In what they dubbed the “crunch effect”, scientists at Brigham Young University (BYU) and Colorado State University discovered that being able to hear the sounds your food makes while you’re eating—all that chewing, chomping and crunching—means you consume fewer calories than you do while eating when listening to music, a podcast or exposed to any distracting sound. In one of their trials, they asked participants to wear headphones playing either quiet noise or noise loud enough to mask chewing while they ate snacks. On average, those listening to louder sounds ate four pretzels compared with 2.75 pretzels when wearing the quiet headphones. “Sound is typically labelled as the forgotten food sense,” says Ryan Elder, the assistant professor of marketing at BYU’s Marriott School of Management. “But if people are more focused on the sound the food makes, it could reduce consumption.”
Noise impairs our sense of taste
As well as helping with calorie control, eating in silence—or at least a quieter environment—can have a positive impact on your enjoyment of food. In laboratory and real-life settings, Spence has shown that people drink more when exposed to loud music and suggests that loud noise can be detrimental to the taste and texture of food.
“The evidence now clearly demonstrates that both background noise and loud music can impair our ability to taste food and drink,” he says. In a paper published last year in the journal Multisensory Research, he showed that exposure to unpleasant sounds when eating can mask specific tastes such as sweet and salt, and also impair our ability to discriminate between types of alcohol. “There is also emerging evidence that we transfer the emotions we attach to sound to whatever else we evaluate,” he says. “So things don’t taste as good when we listen to music we dislike or sounds we find irritating.”
A silent breakfast could mean you eat less later on
Most of us eat on automatic pilot. “It’s a behaviour so well practised and rehearsed that we don’t need to think much about how to do it. The upshot is we can allocate our attention to other tasks while we are eating,” says Professor Jeff Brunstrom, a researcher in behavioural nutrition at the University of Bristol. “But eating is an automatic behaviour only up to a point and when noise distraction takes us to a limit, it compromises our capacity to eat this way.”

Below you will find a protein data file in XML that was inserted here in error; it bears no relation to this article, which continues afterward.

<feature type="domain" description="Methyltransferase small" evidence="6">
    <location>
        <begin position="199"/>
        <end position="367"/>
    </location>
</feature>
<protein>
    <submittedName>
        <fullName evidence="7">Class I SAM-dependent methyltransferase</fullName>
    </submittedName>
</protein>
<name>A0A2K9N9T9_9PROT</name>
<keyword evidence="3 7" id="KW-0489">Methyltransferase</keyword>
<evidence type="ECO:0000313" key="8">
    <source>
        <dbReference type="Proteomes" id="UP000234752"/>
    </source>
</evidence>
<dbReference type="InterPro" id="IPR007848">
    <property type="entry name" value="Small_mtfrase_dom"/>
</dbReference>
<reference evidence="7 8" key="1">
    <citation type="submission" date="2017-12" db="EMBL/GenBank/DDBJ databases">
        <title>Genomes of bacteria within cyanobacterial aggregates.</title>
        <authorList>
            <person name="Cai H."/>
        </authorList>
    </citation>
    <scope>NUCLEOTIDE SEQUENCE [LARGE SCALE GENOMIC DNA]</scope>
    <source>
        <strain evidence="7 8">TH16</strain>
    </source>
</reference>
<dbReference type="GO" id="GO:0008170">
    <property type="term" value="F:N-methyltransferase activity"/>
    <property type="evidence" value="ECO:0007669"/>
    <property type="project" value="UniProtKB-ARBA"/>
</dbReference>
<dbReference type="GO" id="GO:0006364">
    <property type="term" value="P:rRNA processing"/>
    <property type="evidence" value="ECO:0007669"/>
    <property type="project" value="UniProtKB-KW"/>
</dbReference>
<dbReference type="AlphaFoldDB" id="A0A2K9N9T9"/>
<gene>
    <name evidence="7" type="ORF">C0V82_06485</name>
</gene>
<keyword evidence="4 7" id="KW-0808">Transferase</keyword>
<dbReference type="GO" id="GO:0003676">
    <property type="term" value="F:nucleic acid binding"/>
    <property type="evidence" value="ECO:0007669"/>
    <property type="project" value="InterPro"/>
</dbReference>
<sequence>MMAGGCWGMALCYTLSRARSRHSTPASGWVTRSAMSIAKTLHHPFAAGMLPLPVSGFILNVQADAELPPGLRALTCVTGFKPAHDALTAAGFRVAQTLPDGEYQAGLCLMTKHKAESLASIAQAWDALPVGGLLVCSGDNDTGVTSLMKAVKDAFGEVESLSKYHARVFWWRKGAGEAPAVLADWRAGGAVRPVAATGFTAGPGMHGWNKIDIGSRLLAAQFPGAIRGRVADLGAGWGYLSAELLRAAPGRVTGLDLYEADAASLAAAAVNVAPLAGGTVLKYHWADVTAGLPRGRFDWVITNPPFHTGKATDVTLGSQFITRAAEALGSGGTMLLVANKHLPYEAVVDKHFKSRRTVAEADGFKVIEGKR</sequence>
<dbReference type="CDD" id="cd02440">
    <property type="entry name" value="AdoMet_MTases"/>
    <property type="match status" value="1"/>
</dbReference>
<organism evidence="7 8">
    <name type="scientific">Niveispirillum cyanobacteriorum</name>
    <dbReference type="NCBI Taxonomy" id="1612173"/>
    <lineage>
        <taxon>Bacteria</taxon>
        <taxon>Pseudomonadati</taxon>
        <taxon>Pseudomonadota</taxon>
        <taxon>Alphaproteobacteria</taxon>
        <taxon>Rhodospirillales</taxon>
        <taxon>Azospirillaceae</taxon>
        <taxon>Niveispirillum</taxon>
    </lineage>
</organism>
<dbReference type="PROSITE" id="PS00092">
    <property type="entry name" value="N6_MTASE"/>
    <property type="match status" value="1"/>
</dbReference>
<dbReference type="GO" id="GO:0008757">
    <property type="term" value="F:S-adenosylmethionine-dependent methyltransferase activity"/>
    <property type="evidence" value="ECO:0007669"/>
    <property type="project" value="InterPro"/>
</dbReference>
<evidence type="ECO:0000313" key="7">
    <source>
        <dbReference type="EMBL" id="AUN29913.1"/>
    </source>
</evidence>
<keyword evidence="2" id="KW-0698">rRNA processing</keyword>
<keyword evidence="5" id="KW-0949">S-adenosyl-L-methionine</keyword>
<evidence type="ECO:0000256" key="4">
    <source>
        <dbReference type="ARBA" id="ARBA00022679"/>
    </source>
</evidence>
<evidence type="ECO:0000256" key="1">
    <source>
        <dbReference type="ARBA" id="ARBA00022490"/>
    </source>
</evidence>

His studies have shown that a consequence of meals distracted by noise is that people eat a larger meal at their next sitting. “There is plenty of evidence that eating more attentively, as we would during a silent breakfast, has an effect on overall food consumption in a subsequent meal,” he says. “You will likely eat less if your previous meal has been mindful.”
Silence makes us happier
Complete quietness can boost the satisfaction you get from doing any activity, from a yoga routine to knitting, says Dr Jennifer Wild, consultant clinical psychologist and associate professor at the University of Oxford, and author of Be Extraordinary (Robinson). “Research in the early 1980s found a link between being fully absorbed in a task and feeling fulfilled,” she says. “Silence can support us to fully absorb our attention in what we are doing—whether that’s reading, walking, gardening or running—and the more absorbed we are in the here and now with our full attention, the happier we are.”
Quietness is also essential when learning a creative new skill or technique. “Science shows that what people love most about their favourite activities, such as rock climbing, reading, playing chess and so on, are the moments during these activities that they are discovering something new—the moments they are being creative—and this is likely to be during periods of silence,” says Wild. “Silence can be very helpful for our overall mood.”